Here's a slightly manic recording of a Balinese angklung balaganjur hybrid style. I always feel a little wobbly after a few minutes of listening to this one. I think it's the sulings. Your mileage may vary. Nice deluxe fold out cassette packaging from the Maharani/Rick's Records label.
Masterful performances by STSI throughout both sides of this great cassette. Their take on the venerable Tabuh Kutus Pelayon stands out; with classic telescoping lelambatan structure, evolving towards a gong-cycle sublime, and the interlocked gamelan super-focus required to articulate it all. The B side has some unusual choral accompaniment that hovers wonderfully amongst the shimmering metallic pulsations. Beautiful music.
Hard hitting and bruising Beleganjur performance courtesy of Sekehe Gong Puspa Werdi. Heavy in form, but fluid and torrential in execution, these four intense pieces capture a propulsive energy, full of much fervor. Great stuff!
Music for drinking, singing, and joyful abandon. Genjek is a fairly recent creation of the past few decades. Originating from the north/northeast of Bali, it's now become popular over much of the island. The name comes from the word 'gonjok' meaning 'joke'. Vital to any successful genjek session is tuak - a sweet & sour, milky wine beverage made from cocoanut palm flower. Potent and acidic, tuak is usually served from plastic jugs and consumed at room temperature (which, being the tropics, is not much colder than ones' own body temperature). Often there's some inadvertent dead ant garnish floating in the swill. Similar to drunkenness and punk rock, it's said that the more tuak consumed the better the genjek song. Listening to this tape and not intending any criticism, it does sound like the musician's are more pleasantly buzzed than wasted; it would be pretty tough to keep it together as well as they do if they were completely trashed! Besides, there's a lady singing and she wouldn't imbibe with the fellas.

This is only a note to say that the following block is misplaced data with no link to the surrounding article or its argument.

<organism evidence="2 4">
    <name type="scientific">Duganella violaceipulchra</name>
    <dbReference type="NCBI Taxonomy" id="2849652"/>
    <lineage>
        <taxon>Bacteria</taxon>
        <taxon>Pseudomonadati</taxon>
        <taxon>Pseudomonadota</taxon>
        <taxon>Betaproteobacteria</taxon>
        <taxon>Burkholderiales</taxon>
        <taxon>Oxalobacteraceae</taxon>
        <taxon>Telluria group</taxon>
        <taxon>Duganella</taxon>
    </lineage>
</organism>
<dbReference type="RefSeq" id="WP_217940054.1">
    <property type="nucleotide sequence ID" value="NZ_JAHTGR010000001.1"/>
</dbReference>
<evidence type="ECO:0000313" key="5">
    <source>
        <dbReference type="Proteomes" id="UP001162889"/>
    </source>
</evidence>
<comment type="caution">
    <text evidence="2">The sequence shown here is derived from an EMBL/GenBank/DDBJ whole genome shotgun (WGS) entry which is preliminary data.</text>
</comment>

In Bali there's a ceremonial repertoire for gamelan called Lelambatan (literally: slow music), the primary purpose of which is for entertaining visiting deities at the temple. Intensifying with an uncanny grace, the super-refined complex structure of a lelambatan composition reveals itself in an almost organic way; articulating a sense of harmony between the human world and the greater celestial dimension. This exquisitely balanced sentiment also works to guide the mortal listener's mind towards the idea of a cosmos beyond while, simultaneously, defining their place relative to it. Yes, it's music for the Gods - but people get something too!
More interesting music from the Kaliakah village in West Bali, home of the previously posted Angklung Reong. This tape combines solo Kidung Wargasarivocal poetics with gamelan gong accompaniment - a very nice reverent vibe captured.